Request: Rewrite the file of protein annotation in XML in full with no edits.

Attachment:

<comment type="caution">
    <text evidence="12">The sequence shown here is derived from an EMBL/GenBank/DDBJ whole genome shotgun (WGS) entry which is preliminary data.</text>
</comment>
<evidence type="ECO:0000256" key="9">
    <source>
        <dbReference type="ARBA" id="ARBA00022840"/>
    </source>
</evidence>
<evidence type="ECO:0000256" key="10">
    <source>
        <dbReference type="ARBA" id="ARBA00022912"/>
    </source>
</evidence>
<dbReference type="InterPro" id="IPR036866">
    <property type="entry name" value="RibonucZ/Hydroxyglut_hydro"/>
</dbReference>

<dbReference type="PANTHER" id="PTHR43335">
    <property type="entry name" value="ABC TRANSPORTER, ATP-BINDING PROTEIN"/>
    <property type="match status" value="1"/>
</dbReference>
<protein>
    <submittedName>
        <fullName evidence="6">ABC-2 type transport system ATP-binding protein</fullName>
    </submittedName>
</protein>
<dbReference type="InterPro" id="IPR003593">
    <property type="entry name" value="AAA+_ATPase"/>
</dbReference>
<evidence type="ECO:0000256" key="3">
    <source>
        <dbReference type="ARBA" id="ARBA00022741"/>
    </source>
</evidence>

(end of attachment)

<comment type="caution">
    <text evidence="12">The sequence shown here is derived from an EMBL/GenBank/DDBJ whole genome shotgun (WGS) entry which is preliminary data.</text>
</comment>
<evidence type="ECO:0000256" key="9">
    <source>
        <dbReference type="ARBA" id="ARBA00022840"/>
    </source>
</evidence>
<evidence type="ECO:0000256" key="10">
    <source>
        <dbReference type="ARBA" id="ARBA00022912"/>
    </source>
</evidence>
<dbReference type="InterPro" id="IPR036866">
    <property type="entry name" value="RibonucZ/Hydroxyglut_hydro"/>
</dbReference>

<dbReference type="PANTHER" id="PTHR43335">
    <property type="entry name" value="ABC TRANSPORTER, ATP-BINDING PROTEIN"/>
    <property type="match status" value="1"/>
</dbReference>
<protein>
    <submittedName>
        <fullName evidence="6">ABC-2 type transport system ATP-binding protein</fullName>
    </submittedName>
</protein>
<dbReference type="InterPro" id="IPR003593">
    <property type="entry name" value="AAA+_ATPase"/>
</dbReference>
<evidence type="ECO:0000256" key="3">
    <source>
        <dbReference type="ARBA" id="ARBA00022741"/>
    </source>
</evidence>